What’s Rock Hammer? It’s a curated project library for Hammer For Mac designed and developed by Stuff and Nonsense and friends. Rock Hammer contains baseline typography, styling for common HTML elements including images, forms and tables, as well as navigation, responsive modules and widgets. These are the foundation for every project we start. Rock Hammer can be used as a design/style template or pattern primer or as the foundation for developing a responsive website.
Clone the repo,
git clone firstname.lastname@example.org:malarkey/Rock-Hammer.git, (whatever that means) or download the latest release.
1. Getting started with Rock Hammer
Rock Hammer works with Hammer For Mac. If you develop in Windows or you don’t (yet) use Hammer, skip to the section ‘Using Only the Build Folder‘ below.
For styling, Rock Hammer uses Sass. Hammer For Mac compiles Sass into CSS so you won’t need the Terminal. In most cases, you’ll need to edit just three .scss files to get started:
Configure which Sass partials you need for your individual project. We’ve included some of the most useful parts of Bootstrap, but if you don’t need styles for a carousel or a hero box, there’s no sense in including them. Comment out the partials you don’t need //
For versions of Microsoft Internet Explorer that didn’t implement CSS3 Media Queries, this file contains compiled styles from all stylesheets inside Media Queries. Use this file to also serve styles specifically to Internet Explorer 8 and before. We’re looking into a more streamlined Sass solution. One that doesn’t require a degree in geology.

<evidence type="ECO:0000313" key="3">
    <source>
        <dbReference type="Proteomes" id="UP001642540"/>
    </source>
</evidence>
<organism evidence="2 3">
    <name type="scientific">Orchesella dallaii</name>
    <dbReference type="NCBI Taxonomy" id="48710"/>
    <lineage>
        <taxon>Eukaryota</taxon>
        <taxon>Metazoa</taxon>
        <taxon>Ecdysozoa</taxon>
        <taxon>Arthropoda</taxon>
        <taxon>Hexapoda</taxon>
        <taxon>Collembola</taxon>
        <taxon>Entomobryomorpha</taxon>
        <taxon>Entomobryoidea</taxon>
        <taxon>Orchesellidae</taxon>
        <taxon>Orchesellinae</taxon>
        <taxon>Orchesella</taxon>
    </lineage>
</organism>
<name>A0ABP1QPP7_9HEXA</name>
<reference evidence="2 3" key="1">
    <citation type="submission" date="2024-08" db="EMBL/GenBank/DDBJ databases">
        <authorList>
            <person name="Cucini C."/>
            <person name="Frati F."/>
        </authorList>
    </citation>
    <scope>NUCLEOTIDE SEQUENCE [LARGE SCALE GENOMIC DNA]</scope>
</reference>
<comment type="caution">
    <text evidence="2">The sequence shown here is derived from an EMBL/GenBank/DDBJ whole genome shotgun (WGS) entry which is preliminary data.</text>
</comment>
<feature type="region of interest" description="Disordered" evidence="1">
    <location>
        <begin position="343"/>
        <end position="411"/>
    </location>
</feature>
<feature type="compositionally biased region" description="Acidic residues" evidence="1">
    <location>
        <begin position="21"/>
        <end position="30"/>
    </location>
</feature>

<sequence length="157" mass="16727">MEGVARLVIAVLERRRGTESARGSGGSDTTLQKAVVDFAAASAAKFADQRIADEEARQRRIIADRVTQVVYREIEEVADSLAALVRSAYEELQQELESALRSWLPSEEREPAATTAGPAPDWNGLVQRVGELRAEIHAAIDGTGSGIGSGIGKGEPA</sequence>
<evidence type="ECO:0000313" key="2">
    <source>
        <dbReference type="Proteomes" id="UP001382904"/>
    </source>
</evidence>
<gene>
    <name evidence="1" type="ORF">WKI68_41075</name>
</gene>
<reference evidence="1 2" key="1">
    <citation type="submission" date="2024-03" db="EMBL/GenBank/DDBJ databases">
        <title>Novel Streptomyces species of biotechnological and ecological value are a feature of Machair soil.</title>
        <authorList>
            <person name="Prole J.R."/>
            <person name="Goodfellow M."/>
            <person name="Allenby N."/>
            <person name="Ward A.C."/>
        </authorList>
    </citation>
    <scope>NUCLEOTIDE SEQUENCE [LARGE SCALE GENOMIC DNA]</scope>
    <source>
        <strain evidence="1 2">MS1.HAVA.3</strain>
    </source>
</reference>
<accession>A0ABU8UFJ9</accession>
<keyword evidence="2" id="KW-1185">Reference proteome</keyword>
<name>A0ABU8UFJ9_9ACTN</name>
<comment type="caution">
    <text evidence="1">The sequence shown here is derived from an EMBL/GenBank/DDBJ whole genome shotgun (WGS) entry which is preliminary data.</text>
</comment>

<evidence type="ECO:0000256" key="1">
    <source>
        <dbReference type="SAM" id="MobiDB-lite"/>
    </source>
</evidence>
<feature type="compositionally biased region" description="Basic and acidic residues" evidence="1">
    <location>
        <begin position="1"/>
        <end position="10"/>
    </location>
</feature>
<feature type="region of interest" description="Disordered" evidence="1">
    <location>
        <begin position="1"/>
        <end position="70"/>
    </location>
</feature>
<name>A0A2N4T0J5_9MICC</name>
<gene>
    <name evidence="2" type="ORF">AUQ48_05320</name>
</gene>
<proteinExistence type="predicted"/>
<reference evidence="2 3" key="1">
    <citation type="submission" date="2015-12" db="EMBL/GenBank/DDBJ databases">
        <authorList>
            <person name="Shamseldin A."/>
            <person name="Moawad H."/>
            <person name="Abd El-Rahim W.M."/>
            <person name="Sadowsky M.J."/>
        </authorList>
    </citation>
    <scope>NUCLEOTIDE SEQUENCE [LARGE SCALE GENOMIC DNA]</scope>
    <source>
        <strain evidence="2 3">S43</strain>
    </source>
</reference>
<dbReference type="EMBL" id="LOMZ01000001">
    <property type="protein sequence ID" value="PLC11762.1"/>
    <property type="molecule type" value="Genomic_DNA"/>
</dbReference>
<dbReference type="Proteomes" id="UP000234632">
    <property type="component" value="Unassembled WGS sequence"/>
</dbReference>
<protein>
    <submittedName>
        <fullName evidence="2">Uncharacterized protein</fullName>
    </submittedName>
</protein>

You’ll do most of your work in this config file; everything from setting typefaces and choosing colours to defining styles for HTML elements and widgets. Follow steps one to four for the broadest brushstrokes, then make finer strokes by defining styles for popular interface elements:
- Site navigation
- Basic navbar
2. Rock Hammer’s structure
Rock Hammer includes Sass partials for the three components of ‘design atmosphere:’
2.1. Colour: Emotion and interaction vocabulary.
2.2. Typography: Typefaces, type treatments and white space.
2.3. Texture: Decorative elements, line-work, patterns and shapes.
- Site-wide styles
- Misc HTML elements
- Placeholders for Modernizr classes
- @2x images
2.5. Utilities such as mixins, normalise and reset and print styles.
2.6. Layout for structural styles. Use it in combination with breakpoint files _bp2 – bp6 as required.
2.7. Speaking of breakpoints, there are six placeholder breakpoint files included. Use them as you need. The defaults are:
- $bp2 480px 30em
- $bp3 600px 37.5em
- $bp4 768px 48em
- $bp5 992px 62em
- $bp6 1382px 86.375em
2.8. Matching HTML partials and Sass partials for forms, tables, navigation and other commonly used interface elements derived from Bootstrap. If there are Bootstrap components you use regularly, add them to the partials folder. Don’t forget to reference them from rock-hammer.scss too.
2.9. Matching HTML partials and Sass partials for responsive navigation patterns. We’ve included three popular patterns but feel free to add more. Brad Frost’s Responsive Patterns is a cracking place to start.
To use these navigation patterns:
- Copy the HTML from your chosen pattern into the of a new template
- Uncomment the pattern you’ve chosen in rock-hammer.scss
3. Using Only the Build Folder
We built Rock Hammer to work with Hammer For Mac. It’s great. You should try it. But if you develop on Windows or haven’t yet used Hammer:
First, you’re weird. Nice. But weird. Sorry.
CSS Preprocessor Options
Default theme design